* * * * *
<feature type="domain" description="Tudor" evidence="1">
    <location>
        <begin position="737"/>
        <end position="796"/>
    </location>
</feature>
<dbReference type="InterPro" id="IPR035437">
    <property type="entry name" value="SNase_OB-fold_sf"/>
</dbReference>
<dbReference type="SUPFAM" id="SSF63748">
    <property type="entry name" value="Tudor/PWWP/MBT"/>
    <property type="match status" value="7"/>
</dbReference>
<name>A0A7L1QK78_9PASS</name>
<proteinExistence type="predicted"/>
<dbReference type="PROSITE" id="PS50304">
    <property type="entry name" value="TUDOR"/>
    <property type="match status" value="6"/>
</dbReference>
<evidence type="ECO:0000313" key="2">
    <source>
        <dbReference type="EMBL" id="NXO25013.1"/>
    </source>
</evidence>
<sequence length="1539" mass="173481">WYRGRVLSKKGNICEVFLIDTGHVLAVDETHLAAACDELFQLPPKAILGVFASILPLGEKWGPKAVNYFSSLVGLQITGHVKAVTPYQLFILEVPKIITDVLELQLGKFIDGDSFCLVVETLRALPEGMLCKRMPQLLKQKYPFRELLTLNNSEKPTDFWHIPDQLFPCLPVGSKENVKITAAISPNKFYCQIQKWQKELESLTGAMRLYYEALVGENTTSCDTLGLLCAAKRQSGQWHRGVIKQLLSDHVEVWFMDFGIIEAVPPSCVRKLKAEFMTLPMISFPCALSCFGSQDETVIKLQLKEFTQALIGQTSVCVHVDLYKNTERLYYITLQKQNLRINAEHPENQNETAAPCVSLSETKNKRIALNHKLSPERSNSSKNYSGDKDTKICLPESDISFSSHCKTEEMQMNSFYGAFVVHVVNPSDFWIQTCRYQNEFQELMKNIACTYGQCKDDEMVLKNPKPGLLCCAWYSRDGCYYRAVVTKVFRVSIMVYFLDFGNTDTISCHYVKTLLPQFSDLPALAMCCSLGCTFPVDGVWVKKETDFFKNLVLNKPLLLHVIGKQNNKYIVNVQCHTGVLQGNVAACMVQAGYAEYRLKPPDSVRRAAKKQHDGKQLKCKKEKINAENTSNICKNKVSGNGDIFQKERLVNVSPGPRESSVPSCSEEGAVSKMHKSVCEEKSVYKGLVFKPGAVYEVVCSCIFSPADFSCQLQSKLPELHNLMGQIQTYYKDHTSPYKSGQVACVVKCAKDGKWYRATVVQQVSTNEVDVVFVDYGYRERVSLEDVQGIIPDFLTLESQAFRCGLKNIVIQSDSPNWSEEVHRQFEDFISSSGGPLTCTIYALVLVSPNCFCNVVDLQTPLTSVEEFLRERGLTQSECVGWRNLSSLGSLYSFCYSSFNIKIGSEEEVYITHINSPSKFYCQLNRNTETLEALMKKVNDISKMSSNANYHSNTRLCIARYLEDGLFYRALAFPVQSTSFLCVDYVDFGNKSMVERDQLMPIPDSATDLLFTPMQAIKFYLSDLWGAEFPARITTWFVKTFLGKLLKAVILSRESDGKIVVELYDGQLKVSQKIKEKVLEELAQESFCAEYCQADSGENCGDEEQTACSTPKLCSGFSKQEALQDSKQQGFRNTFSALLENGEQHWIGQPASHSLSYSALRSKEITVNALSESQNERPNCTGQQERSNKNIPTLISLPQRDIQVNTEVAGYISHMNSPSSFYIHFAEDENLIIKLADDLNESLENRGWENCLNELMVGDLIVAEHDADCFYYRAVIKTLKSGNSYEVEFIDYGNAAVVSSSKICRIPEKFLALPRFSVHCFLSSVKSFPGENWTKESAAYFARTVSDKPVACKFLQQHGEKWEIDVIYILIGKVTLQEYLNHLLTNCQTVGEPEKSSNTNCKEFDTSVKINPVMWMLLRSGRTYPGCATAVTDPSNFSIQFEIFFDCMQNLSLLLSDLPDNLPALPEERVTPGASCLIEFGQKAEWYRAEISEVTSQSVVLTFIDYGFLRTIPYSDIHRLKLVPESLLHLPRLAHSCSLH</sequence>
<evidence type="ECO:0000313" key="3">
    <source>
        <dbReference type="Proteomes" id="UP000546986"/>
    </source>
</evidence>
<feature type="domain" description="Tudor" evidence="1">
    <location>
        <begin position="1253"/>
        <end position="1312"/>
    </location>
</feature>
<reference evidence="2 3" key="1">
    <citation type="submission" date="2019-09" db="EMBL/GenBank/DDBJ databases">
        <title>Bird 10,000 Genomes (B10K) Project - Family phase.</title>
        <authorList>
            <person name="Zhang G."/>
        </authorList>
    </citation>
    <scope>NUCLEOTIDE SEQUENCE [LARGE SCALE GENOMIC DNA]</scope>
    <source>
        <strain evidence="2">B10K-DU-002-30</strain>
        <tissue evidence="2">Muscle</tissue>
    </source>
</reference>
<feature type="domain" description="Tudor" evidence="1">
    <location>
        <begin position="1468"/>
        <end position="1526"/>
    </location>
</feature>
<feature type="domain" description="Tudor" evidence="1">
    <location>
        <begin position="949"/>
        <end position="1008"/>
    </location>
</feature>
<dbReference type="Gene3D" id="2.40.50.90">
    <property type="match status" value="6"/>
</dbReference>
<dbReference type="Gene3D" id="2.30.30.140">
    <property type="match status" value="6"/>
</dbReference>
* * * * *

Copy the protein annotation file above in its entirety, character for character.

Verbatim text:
<feature type="domain" description="Tudor" evidence="1">
    <location>
        <begin position="737"/>
        <end position="796"/>
    </location>
</feature>
<dbReference type="InterPro" id="IPR035437">
    <property type="entry name" value="SNase_OB-fold_sf"/>
</dbReference>
<dbReference type="SUPFAM" id="SSF63748">
    <property type="entry name" value="Tudor/PWWP/MBT"/>
    <property type="match status" value="7"/>
</dbReference>
<name>A0A7L1QK78_9PASS</name>
<proteinExistence type="predicted"/>
<dbReference type="PROSITE" id="PS50304">
    <property type="entry name" value="TUDOR"/>
    <property type="match status" value="6"/>
</dbReference>
<evidence type="ECO:0000313" key="2">
    <source>
        <dbReference type="EMBL" id="NXO25013.1"/>
    </source>
</evidence>
<sequence length="1539" mass="173481">WYRGRVLSKKGNICEVFLIDTGHVLAVDETHLAAACDELFQLPPKAILGVFASILPLGEKWGPKAVNYFSSLVGLQITGHVKAVTPYQLFILEVPKIITDVLELQLGKFIDGDSFCLVVETLRALPEGMLCKRMPQLLKQKYPFRELLTLNNSEKPTDFWHIPDQLFPCLPVGSKENVKITAAISPNKFYCQIQKWQKELESLTGAMRLYYEALVGENTTSCDTLGLLCAAKRQSGQWHRGVIKQLLSDHVEVWFMDFGIIEAVPPSCVRKLKAEFMTLPMISFPCALSCFGSQDETVIKLQLKEFTQALIGQTSVCVHVDLYKNTERLYYITLQKQNLRINAEHPENQNETAAPCVSLSETKNKRIALNHKLSPERSNSSKNYSGDKDTKICLPESDISFSSHCKTEEMQMNSFYGAFVVHVVNPSDFWIQTCRYQNEFQELMKNIACTYGQCKDDEMVLKNPKPGLLCCAWYSRDGCYYRAVVTKVFRVSIMVYFLDFGNTDTISCHYVKTLLPQFSDLPALAMCCSLGCTFPVDGVWVKKETDFFKNLVLNKPLLLHVIGKQNNKYIVNVQCHTGVLQGNVAACMVQAGYAEYRLKPPDSVRRAAKKQHDGKQLKCKKEKINAENTSNICKNKVSGNGDIFQKERLVNVSPGPRESSVPSCSEEGAVSKMHKSVCEEKSVYKGLVFKPGAVYEVVCSCIFSPADFSCQLQSKLPELHNLMGQIQTYYKDHTSPYKSGQVACVVKCAKDGKWYRATVVQQVSTNEVDVVFVDYGYRERVSLEDVQGIIPDFLTLESQAFRCGLKNIVIQSDSPNWSEEVHRQFEDFISSSGGPLTCTIYALVLVSPNCFCNVVDLQTPLTSVEEFLRERGLTQSECVGWRNLSSLGSLYSFCYSSFNIKIGSEEEVYITHINSPSKFYCQLNRNTETLEALMKKVNDISKMSSNANYHSNTRLCIARYLEDGLFYRALAFPVQSTSFLCVDYVDFGNKSMVERDQLMPIPDSATDLLFTPMQAIKFYLSDLWGAEFPARITTWFVKTFLGKLLKAVILSRESDGKIVVELYDGQLKVSQKIKEKVLEELAQESFCAEYCQADSGENCGDEEQTACSTPKLCSGFSKQEALQDSKQQGFRNTFSALLENGEQHWIGQPASHSLSYSALRSKEITVNALSESQNERPNCTGQQERSNKNIPTLISLPQRDIQVNTEVAGYISHMNSPSSFYIHFAEDENLIIKLADDLNESLENRGWENCLNELMVGDLIVAEHDADCFYYRAVIKTLKSGNSYEVEFIDYGNAAVVSSSKICRIPEKFLALPRFSVHCFLSSVKSFPGENWTKESAAYFARTVSDKPVACKFLQQHGEKWEIDVIYILIGKVTLQEYLNHLLTNCQTVGEPEKSSNTNCKEFDTSVKINPVMWMLLRSGRTYPGCATAVTDPSNFSIQFEIFFDCMQNLSLLLSDLPDNLPALPEERVTPGASCLIEFGQKAEWYRAEISEVTSQSVVLTFIDYGFLRTIPYSDIHRLKLVPESLLHLPRLAHSCSLH</sequence>
<evidence type="ECO:0000313" key="3">
    <source>
        <dbReference type="Proteomes" id="UP000546986"/>
    </source>
</evidence>
<feature type="domain" description="Tudor" evidence="1">
    <location>
        <begin position="1253"/>
        <end position="1312"/>
    </location>
</feature>
<reference evidence="2 3" key="1">
    <citation type="submission" date="2019-09" db="EMBL/GenBank/DDBJ databases">
        <title>Bird 10,000 Genomes (B10K) Project - Family phase.</title>
        <authorList>
            <person name="Zhang G."/>
        </authorList>
    </citation>
    <scope>NUCLEOTIDE SEQUENCE [LARGE SCALE GENOMIC DNA]</scope>
    <source>
        <strain evidence="2">B10K-DU-002-30</strain>
        <tissue evidence="2">Muscle</tissue>
    </source>
</reference>
<feature type="domain" description="Tudor" evidence="1">
    <location>
        <begin position="1468"/>
        <end position="1526"/>
    </location>
</feature>
<feature type="domain" description="Tudor" evidence="1">
    <location>
        <begin position="949"/>
        <end position="1008"/>
    </location>
</feature>
<dbReference type="Gene3D" id="2.40.50.90">
    <property type="match status" value="6"/>
</dbReference>
<dbReference type="Gene3D" id="2.30.30.140">
    <property type="match status" value="6"/>
</dbReference>